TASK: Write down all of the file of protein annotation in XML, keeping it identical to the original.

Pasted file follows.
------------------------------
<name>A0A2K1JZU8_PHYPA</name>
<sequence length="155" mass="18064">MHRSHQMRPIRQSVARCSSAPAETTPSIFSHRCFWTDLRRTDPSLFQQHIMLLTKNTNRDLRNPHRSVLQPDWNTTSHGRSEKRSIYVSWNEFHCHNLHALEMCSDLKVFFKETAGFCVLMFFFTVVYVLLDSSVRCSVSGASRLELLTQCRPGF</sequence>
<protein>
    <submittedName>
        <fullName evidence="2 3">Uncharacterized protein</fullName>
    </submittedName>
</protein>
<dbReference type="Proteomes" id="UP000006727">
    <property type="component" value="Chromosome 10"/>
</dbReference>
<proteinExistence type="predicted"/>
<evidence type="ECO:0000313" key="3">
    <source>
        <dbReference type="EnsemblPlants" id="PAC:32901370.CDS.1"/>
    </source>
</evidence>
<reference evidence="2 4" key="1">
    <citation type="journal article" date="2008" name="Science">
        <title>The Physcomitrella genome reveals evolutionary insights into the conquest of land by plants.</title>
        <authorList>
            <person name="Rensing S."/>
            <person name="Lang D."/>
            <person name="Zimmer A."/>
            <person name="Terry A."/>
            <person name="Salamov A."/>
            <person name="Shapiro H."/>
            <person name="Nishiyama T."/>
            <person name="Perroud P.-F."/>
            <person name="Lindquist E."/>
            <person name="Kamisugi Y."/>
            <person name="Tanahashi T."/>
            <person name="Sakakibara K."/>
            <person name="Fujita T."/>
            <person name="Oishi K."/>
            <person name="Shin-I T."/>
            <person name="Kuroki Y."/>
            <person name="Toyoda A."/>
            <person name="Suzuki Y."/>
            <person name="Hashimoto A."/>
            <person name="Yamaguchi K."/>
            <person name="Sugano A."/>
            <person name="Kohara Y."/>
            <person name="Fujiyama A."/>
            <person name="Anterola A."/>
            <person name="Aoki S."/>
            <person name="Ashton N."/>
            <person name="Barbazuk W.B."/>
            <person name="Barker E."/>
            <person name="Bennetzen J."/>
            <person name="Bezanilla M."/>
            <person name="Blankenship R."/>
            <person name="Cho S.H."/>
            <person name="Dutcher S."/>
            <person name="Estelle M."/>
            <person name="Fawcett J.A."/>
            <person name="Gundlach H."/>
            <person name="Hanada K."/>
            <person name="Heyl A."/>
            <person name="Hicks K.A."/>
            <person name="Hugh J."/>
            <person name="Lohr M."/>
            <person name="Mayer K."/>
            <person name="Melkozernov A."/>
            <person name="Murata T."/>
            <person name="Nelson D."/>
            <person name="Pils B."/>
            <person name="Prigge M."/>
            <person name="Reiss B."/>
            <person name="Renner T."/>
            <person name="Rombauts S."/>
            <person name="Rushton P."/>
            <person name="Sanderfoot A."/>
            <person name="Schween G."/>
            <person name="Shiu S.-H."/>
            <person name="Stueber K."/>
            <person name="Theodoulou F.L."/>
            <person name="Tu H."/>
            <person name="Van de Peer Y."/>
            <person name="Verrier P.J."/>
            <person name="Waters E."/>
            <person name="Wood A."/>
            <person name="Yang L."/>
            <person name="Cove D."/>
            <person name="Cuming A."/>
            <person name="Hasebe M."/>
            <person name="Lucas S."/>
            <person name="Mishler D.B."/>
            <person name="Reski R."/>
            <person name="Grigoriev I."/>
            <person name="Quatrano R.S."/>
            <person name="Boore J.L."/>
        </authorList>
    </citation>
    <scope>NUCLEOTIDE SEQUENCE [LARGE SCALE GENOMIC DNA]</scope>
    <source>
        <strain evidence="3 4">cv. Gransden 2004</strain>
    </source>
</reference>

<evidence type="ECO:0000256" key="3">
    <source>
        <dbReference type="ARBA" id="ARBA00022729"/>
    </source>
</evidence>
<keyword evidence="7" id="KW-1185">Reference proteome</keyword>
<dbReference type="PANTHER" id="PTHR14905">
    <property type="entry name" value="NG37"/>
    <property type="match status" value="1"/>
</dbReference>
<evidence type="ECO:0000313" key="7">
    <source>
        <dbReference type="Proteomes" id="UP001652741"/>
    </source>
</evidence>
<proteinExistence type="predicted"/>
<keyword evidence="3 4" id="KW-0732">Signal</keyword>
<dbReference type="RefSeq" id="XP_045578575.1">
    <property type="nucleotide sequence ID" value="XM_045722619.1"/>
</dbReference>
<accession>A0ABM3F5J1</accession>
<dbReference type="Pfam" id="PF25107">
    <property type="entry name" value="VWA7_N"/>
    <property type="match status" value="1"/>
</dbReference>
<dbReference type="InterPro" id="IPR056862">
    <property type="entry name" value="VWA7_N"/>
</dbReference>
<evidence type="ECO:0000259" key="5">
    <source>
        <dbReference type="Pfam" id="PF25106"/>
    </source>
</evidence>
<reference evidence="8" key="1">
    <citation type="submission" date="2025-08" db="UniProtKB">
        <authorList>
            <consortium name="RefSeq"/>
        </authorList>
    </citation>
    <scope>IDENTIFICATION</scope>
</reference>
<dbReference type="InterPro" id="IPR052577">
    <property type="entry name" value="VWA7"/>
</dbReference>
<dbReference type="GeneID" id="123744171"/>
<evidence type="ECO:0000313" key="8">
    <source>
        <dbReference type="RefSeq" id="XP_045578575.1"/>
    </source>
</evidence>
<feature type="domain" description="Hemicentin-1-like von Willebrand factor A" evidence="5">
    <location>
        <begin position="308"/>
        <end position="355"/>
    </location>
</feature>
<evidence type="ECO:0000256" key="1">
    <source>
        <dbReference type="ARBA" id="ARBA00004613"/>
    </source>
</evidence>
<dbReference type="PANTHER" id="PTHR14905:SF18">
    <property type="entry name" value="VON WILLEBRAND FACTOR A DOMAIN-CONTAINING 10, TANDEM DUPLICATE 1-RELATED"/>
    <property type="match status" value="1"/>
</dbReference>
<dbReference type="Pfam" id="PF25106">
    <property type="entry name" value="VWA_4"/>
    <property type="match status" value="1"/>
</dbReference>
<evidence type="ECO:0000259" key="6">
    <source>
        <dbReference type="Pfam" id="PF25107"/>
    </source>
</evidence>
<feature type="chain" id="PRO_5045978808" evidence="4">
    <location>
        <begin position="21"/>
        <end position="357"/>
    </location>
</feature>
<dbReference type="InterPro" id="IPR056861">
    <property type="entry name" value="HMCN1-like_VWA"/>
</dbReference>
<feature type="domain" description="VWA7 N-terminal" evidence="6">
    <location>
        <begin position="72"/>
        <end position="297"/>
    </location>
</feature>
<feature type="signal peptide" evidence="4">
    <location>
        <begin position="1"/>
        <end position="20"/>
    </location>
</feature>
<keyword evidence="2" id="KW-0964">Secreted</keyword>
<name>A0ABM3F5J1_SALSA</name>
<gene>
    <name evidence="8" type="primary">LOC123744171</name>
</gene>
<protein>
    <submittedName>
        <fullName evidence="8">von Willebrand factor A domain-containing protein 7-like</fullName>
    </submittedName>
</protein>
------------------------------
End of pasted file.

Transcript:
<name>A0A2K1JZU8_PHYPA</name>
<sequence length="155" mass="18064">MHRSHQMRPIRQSVARCSSAPAETTPSIFSHRCFWTDLRRTDPSLFQQHIMLLTKNTNRDLRNPHRSVLQPDWNTTSHGRSEKRSIYVSWNEFHCHNLHALEMCSDLKVFFKETAGFCVLMFFFTVVYVLLDSSVRCSVSGASRLELLTQCRPGF</sequence>
<protein>
    <submittedName>
        <fullName evidence="2 3">Uncharacterized protein</fullName>
    </submittedName>
</protein>
<dbReference type="Proteomes" id="UP000006727">
    <property type="component" value="Chromosome 10"/>
</dbReference>
<proteinExistence type="predicted"/>
<evidence type="ECO:0000313" key="3">
    <source>
        <dbReference type="EnsemblPlants" id="PAC:32901370.CDS.1"/>
    </source>
</evidence>
<reference evidence="2 4" key="1">
    <citation type="journal article" date="2008" name="Science">
        <title>The Physcomitrella genome reveals evolutionary insights into the conquest of land by plants.</title>
        <authorList>
            <person name="Rensing S."/>
            <person name="Lang D."/>
            <person name="Zimmer A."/>
            <person name="Terry A."/>
            <person name="Salamov A."/>
            <person name="Shapiro H."/>
            <person name="Nishiyama T."/>
            <person name="Perroud P.-F."/>
            <person name="Lindquist E."/>
            <person name="Kamisugi Y."/>
            <person name="Tanahashi T."/>
            <person name="Sakakibara K."/>
            <person name="Fujita T."/>
            <person name="Oishi K."/>
            <person name="Shin-I T."/>
            <person name="Kuroki Y."/>
            <person name="Toyoda A."/>
            <person name="Suzuki Y."/>
            <person name="Hashimoto A."/>
            <person name="Yamaguchi K."/>
            <person name="Sugano A."/>
            <person name="Kohara Y."/>
            <person name="Fujiyama A."/>
            <person name="Anterola A."/>
            <person name="Aoki S."/>
            <person name="Ashton N."/>
            <person name="Barbazuk W.B."/>
            <person name="Barker E."/>
            <person name="Bennetzen J."/>
            <person name="Bezanilla M."/>
            <person name="Blankenship R."/>
            <person name="Cho S.H."/>
            <person name="Dutcher S."/>
            <person name="Estelle M."/>
            <person name="Fawcett J.A."/>
            <person name="Gundlach H."/>
            <person name="Hanada K."/>
            <person name="Heyl A."/>
            <person name="Hicks K.A."/>
            <person name="Hugh J."/>
            <person name="Lohr M."/>
            <person name="Mayer K."/>
            <person name="Melkozernov A."/>
            <person name="Murata T."/>
            <person name="Nelson D."/>
            <person name="Pils B."/>
            <person name="Prigge M."/>
            <person name="Reiss B."/>
            <person name="Renner T."/>
            <person name="Rombauts S."/>
            <person name="Rushton P."/>
            <person name="Sanderfoot A."/>
            <person name="Schween G."/>
            <person name="Shiu S.-H."/>
            <person name="Stueber K."/>
            <person name="Theodoulou F.L."/>
            <person name="Tu H."/>
            <person name="Van de Peer Y."/>
            <person name="Verrier P.J."/>
            <person name="Waters E."/>
            <person name="Wood A."/>
            <person name="Yang L."/>
            <person name="Cove D."/>
            <person name="Cuming A."/>
            <person name="Hasebe M."/>
            <person name="Lucas S."/>
            <person name="Mishler D.B."/>
            <person name="Reski R."/>
            <person name="Grigoriev I."/>
            <person name="Quatrano R.S."/>
            <person name="Boore J.L."/>
        </authorList>
    </citation>
    <scope>NUCLEOTIDE SEQUENCE [LARGE SCALE GENOMIC DNA]</scope>
    <source>
        <strain evidence="3 4">cv. Gransden 2004</strain>
    </source>
</reference>

<evidence type="ECO:0000256" key="3">
    <source>
        <dbReference type="ARBA" id="ARBA00022729"/>
    </source>
</evidence>
<keyword evidence="7" id="KW-1185">Reference proteome</keyword>
<dbReference type="PANTHER" id="PTHR14905">
    <property type="entry name" value="NG37"/>
    <property type="match status" value="1"/>
</dbReference>
<evidence type="ECO:0000313" key="7">
    <source>
        <dbReference type="Proteomes" id="UP001652741"/>
    </source>
</evidence>
<proteinExistence type="predicted"/>
<keyword evidence="3 4" id="KW-0732">Signal</keyword>
<dbReference type="RefSeq" id="XP_045578575.1">
    <property type="nucleotide sequence ID" value="XM_045722619.1"/>
</dbReference>
<accession>A0ABM3F5J1</accession>
<dbReference type="Pfam" id="PF25107">
    <property type="entry name" value="VWA7_N"/>
    <property type="match status" value="1"/>
</dbReference>
<dbReference type="InterPro" id="IPR056862">
    <property type="entry name" value="VWA7_N"/>
</dbReference>
<evidence type="ECO:0000259" key="5">
    <source>
        <dbReference type="Pfam" id="PF25106"/>
    </source>
</evidence>
<reference evidence="8" key="1">
    <citation type="submission" date="2025-08" db="UniProtKB">
        <authorList>
            <consortium name="RefSeq"/>
        </authorList>
    </citation>
    <scope>IDENTIFICATION</scope>
</reference>
<dbReference type="InterPro" id="IPR052577">
    <property type="entry name" value="VWA7"/>
</dbReference>
<dbReference type="GeneID" id="123744171"/>
<evidence type="ECO:0000313" key="8">
    <source>
        <dbReference type="RefSeq" id="XP_045578575.1"/>
    </source>
</evidence>
<feature type="domain" description="Hemicentin-1-like von Willebrand factor A" evidence="5">
    <location>
        <begin position="308"/>
        <end position="355"/>
    </location>
</feature>
<evidence type="ECO:0000256" key="1">
    <source>
        <dbReference type="ARBA" id="ARBA00004613"/>
    </source>
</evidence>
<dbReference type="PANTHER" id="PTHR14905:SF18">
    <property type="entry name" value="VON WILLEBRAND FACTOR A DOMAIN-CONTAINING 10, TANDEM DUPLICATE 1-RELATED"/>
    <property type="match status" value="1"/>
</dbReference>
<dbReference type="Pfam" id="PF25106">
    <property type="entry name" value="VWA_4"/>
    <property type="match status" value="1"/>
</dbReference>
<evidence type="ECO:0000259" key="6">
    <source>
        <dbReference type="Pfam" id="PF25107"/>
    </source>
</evidence>
<feature type="chain" id="PRO_5045978808" evidence="4">
    <location>
        <begin position="21"/>
        <end position="357"/>
    </location>
</feature>
<dbReference type="InterPro" id="IPR056861">
    <property type="entry name" value="HMCN1-like_VWA"/>
</dbReference>
<feature type="domain" description="VWA7 N-terminal" evidence="6">
    <location>
        <begin position="72"/>
        <end position="297"/>
    </location>
</feature>
<feature type="signal peptide" evidence="4">
    <location>
        <begin position="1"/>
        <end position="20"/>
    </location>
</feature>
<keyword evidence="2" id="KW-0964">Secreted</keyword>
<name>A0ABM3F5J1_SALSA</name>
<gene>
    <name evidence="8" type="primary">LOC123744171</name>
</gene>
<protein>
    <submittedName>
        <fullName evidence="8">von Willebrand factor A domain-containing protein 7-like</fullName>
    </submittedName>
</protein>